A flower on the globe artichoke

One of the joys of growing a plant I have no horticultural experience of is the suspense. What will happen when?

Thus, early this morning, whilst out with the watering can, I saw the beginnings of the first globe artichoke flower. ‘First’ may be a tad presumptuous but I am hopeful that the plant will continue to flourish and produce more in the future. This is after all only its third summer.

What surprises me the most is that the plant itself is still relatively small. All the globe artichoke plants I am aware of ever having seen were towering structures. So, now I’m wondering if it simply takes many years for these great edifices of the herbaceous world to reach their full potential.

Of course, I could do an internet search to find the requisite answer. That would be spoiling it, though, in more ways than one. It is tiresome that search engines frequently fail to throw up the most reliable source. It is also a shame to circumvent the eventual surprise. Or disappointment.

About Helen

I have always been interesting in living a more environmentally friendly lifestyle and used to do what I could. Now, I have come to realise that we have reached such a point in terms of environmental degradation that it is more important - perhaps - to focus on building resilience. I therefore do as much as I can to reuse, grow my own and encourage a supportive community, for example. I also keep reading and learning all the time.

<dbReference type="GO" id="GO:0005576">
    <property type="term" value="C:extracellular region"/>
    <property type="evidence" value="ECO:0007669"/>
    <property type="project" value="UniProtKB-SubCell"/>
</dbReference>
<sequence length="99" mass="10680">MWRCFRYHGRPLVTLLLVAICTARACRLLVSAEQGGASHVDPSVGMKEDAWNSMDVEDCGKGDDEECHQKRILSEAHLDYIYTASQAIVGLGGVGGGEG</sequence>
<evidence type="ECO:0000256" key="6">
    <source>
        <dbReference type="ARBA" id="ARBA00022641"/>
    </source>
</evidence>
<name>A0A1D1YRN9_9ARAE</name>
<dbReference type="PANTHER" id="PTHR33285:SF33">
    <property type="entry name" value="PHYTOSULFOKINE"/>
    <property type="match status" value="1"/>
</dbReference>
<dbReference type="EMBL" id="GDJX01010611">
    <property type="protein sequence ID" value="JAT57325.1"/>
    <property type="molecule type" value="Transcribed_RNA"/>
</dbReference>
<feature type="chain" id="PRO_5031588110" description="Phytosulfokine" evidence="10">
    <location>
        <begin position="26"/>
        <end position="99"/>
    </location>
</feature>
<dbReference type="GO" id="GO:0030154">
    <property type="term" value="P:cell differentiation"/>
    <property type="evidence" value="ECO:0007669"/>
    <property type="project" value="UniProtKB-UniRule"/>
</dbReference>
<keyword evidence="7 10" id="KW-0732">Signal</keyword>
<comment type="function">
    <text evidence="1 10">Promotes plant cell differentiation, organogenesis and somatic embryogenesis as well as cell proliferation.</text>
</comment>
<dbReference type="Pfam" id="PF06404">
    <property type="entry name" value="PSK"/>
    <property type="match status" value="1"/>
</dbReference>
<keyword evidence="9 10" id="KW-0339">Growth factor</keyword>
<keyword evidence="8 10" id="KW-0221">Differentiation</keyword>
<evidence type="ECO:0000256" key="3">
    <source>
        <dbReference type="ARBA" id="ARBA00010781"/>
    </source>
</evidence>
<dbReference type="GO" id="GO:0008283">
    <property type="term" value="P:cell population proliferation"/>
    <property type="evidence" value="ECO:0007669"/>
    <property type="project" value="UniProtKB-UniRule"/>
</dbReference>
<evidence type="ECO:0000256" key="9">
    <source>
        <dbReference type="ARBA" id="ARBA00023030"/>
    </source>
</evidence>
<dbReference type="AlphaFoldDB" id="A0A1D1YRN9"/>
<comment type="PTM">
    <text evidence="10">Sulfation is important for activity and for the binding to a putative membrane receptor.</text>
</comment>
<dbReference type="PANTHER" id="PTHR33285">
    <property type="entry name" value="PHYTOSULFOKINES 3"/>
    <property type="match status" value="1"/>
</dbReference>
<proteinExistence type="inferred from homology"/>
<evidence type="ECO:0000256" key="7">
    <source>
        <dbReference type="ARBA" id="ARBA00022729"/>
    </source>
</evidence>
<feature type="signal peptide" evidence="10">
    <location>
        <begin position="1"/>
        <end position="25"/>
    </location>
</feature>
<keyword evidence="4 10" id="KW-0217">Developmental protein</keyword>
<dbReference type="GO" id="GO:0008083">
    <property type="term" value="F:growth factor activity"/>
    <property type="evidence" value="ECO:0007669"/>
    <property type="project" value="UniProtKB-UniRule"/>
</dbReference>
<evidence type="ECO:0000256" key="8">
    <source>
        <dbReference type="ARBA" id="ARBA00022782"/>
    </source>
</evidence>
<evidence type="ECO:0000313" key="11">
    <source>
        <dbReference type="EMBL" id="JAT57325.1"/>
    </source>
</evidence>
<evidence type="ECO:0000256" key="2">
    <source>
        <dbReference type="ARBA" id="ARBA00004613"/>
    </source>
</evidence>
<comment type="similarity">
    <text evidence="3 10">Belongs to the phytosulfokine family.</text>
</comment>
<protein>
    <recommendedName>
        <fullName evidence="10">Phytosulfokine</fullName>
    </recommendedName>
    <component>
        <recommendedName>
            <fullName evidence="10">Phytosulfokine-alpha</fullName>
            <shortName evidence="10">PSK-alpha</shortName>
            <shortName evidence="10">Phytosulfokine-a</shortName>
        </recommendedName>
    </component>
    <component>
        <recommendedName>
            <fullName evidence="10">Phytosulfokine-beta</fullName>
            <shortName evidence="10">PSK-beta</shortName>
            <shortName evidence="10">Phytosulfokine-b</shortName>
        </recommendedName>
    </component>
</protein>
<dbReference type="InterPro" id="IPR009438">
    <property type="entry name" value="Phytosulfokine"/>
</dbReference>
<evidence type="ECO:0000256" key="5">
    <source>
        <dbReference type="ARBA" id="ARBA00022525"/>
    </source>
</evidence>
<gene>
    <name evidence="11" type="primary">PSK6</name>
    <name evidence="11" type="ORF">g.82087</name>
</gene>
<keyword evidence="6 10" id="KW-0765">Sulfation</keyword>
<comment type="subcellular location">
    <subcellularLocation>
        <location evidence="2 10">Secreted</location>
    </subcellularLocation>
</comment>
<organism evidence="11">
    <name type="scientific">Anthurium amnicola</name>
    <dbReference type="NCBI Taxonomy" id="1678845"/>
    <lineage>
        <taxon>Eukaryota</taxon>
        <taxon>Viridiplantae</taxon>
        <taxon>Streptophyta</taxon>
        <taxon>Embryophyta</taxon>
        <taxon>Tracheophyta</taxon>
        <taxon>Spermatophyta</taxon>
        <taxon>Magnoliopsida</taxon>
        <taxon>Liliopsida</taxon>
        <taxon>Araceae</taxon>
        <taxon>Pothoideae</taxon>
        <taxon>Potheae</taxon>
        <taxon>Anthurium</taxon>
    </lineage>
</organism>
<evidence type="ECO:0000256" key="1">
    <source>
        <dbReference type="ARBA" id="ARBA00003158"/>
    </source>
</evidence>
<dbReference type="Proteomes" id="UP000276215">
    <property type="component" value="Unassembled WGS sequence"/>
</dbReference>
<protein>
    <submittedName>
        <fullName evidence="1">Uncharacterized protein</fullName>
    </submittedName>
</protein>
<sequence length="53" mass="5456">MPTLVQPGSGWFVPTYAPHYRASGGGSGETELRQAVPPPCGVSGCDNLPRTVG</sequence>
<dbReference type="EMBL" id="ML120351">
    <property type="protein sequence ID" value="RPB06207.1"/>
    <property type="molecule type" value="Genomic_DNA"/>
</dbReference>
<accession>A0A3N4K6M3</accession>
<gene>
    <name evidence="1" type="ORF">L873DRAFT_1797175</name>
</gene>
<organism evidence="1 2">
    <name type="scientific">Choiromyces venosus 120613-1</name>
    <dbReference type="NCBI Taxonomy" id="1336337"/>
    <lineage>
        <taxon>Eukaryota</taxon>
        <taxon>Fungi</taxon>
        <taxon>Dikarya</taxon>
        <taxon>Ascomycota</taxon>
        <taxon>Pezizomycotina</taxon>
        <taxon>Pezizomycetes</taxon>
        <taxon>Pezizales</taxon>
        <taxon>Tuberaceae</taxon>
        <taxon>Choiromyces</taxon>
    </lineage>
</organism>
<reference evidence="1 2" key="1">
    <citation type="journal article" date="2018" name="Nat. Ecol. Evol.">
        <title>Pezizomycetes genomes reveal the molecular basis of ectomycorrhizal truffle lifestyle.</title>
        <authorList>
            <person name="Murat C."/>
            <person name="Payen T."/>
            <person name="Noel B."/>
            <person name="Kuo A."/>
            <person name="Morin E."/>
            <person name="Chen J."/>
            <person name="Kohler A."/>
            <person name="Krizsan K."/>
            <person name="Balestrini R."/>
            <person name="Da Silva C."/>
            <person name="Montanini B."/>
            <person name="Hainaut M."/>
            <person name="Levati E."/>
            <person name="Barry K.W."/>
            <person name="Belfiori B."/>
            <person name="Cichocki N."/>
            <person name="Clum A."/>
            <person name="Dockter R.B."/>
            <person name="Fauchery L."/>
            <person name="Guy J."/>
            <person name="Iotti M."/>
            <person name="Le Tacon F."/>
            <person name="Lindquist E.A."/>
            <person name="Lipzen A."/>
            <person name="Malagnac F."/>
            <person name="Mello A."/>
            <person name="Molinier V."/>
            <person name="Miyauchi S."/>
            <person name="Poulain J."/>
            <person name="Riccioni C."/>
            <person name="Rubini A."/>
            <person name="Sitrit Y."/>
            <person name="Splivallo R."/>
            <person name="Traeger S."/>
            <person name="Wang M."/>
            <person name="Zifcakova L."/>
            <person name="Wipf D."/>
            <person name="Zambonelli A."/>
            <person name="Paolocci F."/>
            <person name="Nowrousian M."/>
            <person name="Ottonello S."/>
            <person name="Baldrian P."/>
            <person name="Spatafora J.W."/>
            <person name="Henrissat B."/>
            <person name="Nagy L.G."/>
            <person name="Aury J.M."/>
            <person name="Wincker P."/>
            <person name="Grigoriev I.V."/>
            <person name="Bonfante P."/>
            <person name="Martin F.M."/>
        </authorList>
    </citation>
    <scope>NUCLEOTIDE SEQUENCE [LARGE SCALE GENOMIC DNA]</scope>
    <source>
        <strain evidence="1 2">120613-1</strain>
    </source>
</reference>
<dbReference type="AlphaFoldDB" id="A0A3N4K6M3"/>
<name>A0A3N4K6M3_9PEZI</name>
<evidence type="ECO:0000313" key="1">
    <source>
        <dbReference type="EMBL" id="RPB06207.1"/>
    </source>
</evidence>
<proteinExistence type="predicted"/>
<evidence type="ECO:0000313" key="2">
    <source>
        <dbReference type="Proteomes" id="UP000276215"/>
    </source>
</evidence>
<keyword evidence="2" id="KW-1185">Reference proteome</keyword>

This entry was posted in edible flowers, Gardening, perennials and tagged , . Bookmark the permalink.

6 Responses to A flower on the globe artichoke

  1. Your approach to learning is sound

  2. You’re going to be delighted with whatever that plant produces, Helen. You have a great attitude.

    • Helen says:

      Thank you, Alys. I’ve only ever eaten the flower once and was rather puzzled about what to do. I might try again as the hearts are tasty but it might be better to leave it for the insects.

  3. I agree that an internet search often disappoints and just waiting to see what happens can be much more satisfying. I look forward to hearing more about this lovely plant

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